Christopher Danielson finds a text in his college library called How to Solve Word Problems in Algebra: A Solved Problem Approach (Johnson, 1976).

A sample problem:

Mrs. Mahoney went shopping for some canned goods which were on sale. She bought three times as many cans of tomatoes as cans of peaches. The number of cans of tuna was twice the number of cans of peaches. If Mrs. Mahoney purchased a total of 24 cans, how many of each did she buy? (p. 14)

From Johnson’s preface:

There is no area in algebra which causes students as much trouble as word problemsâ€¦Emphasis [in this book] is on the mechanics of word-problem solving because it has been my experience that students having difficulty can learn basic procedures even if they are unable to reason out a problem.

Danielson:

And here is the crux of the matter. I have already argued that the very nature of word problems is such that peopleâ€™s actual experience has no bearing on solving them. But in this preface is the rarely stated truism that we can train students to work these problems even when we cannot teach them to think mathematically. Entire sections of textbooks are devoted to the translation of word problems into algebraic symbols and Ms. Johnson has written the book on it.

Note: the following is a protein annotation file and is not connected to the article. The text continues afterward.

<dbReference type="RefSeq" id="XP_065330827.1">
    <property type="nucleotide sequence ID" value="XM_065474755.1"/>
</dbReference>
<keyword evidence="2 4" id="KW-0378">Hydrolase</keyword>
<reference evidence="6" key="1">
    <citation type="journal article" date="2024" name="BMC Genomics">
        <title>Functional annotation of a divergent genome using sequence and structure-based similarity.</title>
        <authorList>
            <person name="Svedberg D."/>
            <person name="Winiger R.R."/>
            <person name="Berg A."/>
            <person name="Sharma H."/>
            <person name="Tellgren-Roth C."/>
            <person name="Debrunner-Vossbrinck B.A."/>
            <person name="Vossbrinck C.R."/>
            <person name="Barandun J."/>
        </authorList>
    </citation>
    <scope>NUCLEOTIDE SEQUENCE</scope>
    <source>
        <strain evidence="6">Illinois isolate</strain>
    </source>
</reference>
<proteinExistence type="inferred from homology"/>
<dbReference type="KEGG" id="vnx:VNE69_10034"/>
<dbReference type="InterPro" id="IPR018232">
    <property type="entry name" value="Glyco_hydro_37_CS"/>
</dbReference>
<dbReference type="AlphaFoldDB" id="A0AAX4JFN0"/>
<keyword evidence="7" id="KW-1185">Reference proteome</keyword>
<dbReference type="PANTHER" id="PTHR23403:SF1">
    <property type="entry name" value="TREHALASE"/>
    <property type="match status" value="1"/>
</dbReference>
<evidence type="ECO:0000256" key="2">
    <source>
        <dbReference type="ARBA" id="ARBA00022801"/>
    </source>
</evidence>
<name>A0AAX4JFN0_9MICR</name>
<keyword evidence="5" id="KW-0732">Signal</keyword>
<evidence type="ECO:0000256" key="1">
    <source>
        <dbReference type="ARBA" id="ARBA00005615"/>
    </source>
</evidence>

**2011 Mar 07**: Christopher Danielson responds to some of our commentary at his blog.